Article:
I attribute this bravery in part to continued exposure and my will to rise above my fears, but also to the highly supportive crew up here, both in the Obs and State Park. The people up here are amazing. As no doubt my fellow interns have written in their farewell comments as well, the folks up here on the summit have become my great friends and my family. Kaitlyn and Ryan spent countless hours explaining meteorological phenomena to me and patiently answering my many questions. Mike Dorfman, IT Specialist and a fellow physicist, taught me how to program in PHP and showed me how to calibrate instrumentation. Some of my favorite tasks involved helping Mike with wiring items in the weather room and re-extending wire from instrumentation up in the parapet down to the server room. AJ, our museum attendant, always made working in the museum a blast. When it was slow and we had finished our side work, we would disappear into the infinite hole that is Wikipedia. I always enjoyed my museum hours. I have had conversations with every one of the State Park employees up here and learned things from each of them, too. In particular, Jim Cyrs would spend hours (literally hours) teaching me about the geology and history of the Whites. I also had my fellow summit employees admit they had many of the same fears when they arrived here, which helped me to feel like overcoming mine was all the more possible. The general philosophy up here was that each of us is comfortable with different degrees of risk and that is okay…usually (our fearless leader, Kaitlyn, would definitely put her foot down when she felt the conditions were too unsafe). As I already cited, Guy helped give me the courage to go out and swap out the precipitation can in 70 mph sustained winds, and then when I came back inside, Joe, another State Park employee, told me I was brave. This certainly helped me to feel comfortable expressing my doubts and fears which in turn helped me to overcome them.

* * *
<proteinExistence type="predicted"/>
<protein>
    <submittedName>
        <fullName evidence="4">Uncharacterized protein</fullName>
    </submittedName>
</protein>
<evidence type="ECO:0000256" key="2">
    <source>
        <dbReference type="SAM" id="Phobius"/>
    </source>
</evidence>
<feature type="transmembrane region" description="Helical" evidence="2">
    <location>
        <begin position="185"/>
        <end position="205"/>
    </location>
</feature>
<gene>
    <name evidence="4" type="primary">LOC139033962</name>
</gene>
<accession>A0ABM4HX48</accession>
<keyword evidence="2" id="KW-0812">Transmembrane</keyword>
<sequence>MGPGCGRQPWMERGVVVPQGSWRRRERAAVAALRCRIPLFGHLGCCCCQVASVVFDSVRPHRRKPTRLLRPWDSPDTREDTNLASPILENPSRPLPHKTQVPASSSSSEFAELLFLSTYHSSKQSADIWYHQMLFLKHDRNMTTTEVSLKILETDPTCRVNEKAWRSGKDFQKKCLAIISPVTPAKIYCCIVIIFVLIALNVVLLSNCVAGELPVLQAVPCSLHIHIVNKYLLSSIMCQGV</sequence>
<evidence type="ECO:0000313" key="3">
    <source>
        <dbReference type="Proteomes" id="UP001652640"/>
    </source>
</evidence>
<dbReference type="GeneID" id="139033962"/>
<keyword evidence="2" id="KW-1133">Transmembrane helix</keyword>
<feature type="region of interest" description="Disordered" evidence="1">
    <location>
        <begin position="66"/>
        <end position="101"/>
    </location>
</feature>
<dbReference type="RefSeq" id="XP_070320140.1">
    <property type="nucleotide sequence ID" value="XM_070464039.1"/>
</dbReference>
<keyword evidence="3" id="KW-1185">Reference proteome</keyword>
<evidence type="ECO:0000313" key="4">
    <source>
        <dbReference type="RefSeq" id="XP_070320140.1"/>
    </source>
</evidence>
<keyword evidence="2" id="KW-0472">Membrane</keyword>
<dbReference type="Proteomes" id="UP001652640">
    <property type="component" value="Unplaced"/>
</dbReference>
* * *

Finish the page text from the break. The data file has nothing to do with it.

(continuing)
This morning we had an incredible sunrise. I believe the mountain is giving me a proper send off with a peak gust of 87 mph yesterday and now this! Can you believe that this afternoon we’ve seen winds below 5 mph after a day like yesterday?
Aside from work, I will never forget the many nights spent with my crew and State Parks watching movies, playing games, and exploring the summit. One of the highlights of my summer was the night Kaitlyn, Ian (my fellow Summer Intern), and I hiked back from Lakes at 11 o’clock at night. Throughout the hike, we would stop, turn our headlamps off, and look up at the stars. The Milky Way was so incredibly visible; it was the most amazing thing I’ve ever seen! I was also extremely lucky to witness an aurora here during one of the strongest geomagnetic storms seen up here in recent years. After taking pictures early in the evening we all decided to go to sleep. Ryan then woke us up around 1am to show us the green lights dancing overhead. It was extraordinary to see! Other nights were simply spent winding down with State Park or watching episodes of Modern Family or The Office, which were always nice ways to end a busy day.
Another shot from sunrise this morning, the lighting was just incredible.
This experience has been everything I hoped it would be and more. What an extraordinary way to spend a summer between finishing grad school and starting a job in the “real world”. I have gained so much knowledge on so many subjects and have also learned so much more about myself. I have made what I hope to be lifelong friends here. The folks working up here are so incredible, and I feel so lucky to have been able to be a part of the summit crew this summer. Over the course of this summer I have grown to love this place and its inhabitants, and I hope to be able to return here as a volunteer one day.
There’s nothing like having the summit to yourself first thing in the morning.
Until next time-
Stay classy, Mount Washington.
Elena Weinberg, Summit Intern